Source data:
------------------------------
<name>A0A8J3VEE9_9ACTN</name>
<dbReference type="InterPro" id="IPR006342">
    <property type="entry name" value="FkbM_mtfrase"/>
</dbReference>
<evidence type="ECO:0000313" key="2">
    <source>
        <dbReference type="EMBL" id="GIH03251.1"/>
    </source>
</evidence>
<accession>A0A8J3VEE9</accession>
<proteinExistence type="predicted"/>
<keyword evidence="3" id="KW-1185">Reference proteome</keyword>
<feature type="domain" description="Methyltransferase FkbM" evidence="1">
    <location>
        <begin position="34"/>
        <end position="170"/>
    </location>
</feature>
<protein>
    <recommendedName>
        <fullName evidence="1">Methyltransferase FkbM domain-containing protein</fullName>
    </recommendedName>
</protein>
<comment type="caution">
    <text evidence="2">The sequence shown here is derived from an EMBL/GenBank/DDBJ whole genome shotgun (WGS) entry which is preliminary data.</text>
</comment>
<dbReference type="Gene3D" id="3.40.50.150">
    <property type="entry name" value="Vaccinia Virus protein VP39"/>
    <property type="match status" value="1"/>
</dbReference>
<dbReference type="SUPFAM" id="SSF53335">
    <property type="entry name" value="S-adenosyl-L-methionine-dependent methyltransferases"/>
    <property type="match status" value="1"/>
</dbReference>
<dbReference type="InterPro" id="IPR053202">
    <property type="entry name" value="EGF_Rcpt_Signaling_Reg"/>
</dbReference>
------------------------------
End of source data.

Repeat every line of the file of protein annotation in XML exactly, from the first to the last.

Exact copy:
<name>A0A8J3VEE9_9ACTN</name>
<dbReference type="InterPro" id="IPR006342">
    <property type="entry name" value="FkbM_mtfrase"/>
</dbReference>
<evidence type="ECO:0000313" key="2">
    <source>
        <dbReference type="EMBL" id="GIH03251.1"/>
    </source>
</evidence>
<accession>A0A8J3VEE9</accession>
<proteinExistence type="predicted"/>
<keyword evidence="3" id="KW-1185">Reference proteome</keyword>
<feature type="domain" description="Methyltransferase FkbM" evidence="1">
    <location>
        <begin position="34"/>
        <end position="170"/>
    </location>
</feature>
<protein>
    <recommendedName>
        <fullName evidence="1">Methyltransferase FkbM domain-containing protein</fullName>
    </recommendedName>
</protein>
<comment type="caution">
    <text evidence="2">The sequence shown here is derived from an EMBL/GenBank/DDBJ whole genome shotgun (WGS) entry which is preliminary data.</text>
</comment>
<dbReference type="Gene3D" id="3.40.50.150">
    <property type="entry name" value="Vaccinia Virus protein VP39"/>
    <property type="match status" value="1"/>
</dbReference>
<dbReference type="SUPFAM" id="SSF53335">
    <property type="entry name" value="S-adenosyl-L-methionine-dependent methyltransferases"/>
    <property type="match status" value="1"/>
</dbReference>
<dbReference type="InterPro" id="IPR053202">
    <property type="entry name" value="EGF_Rcpt_Signaling_Reg"/>
</dbReference>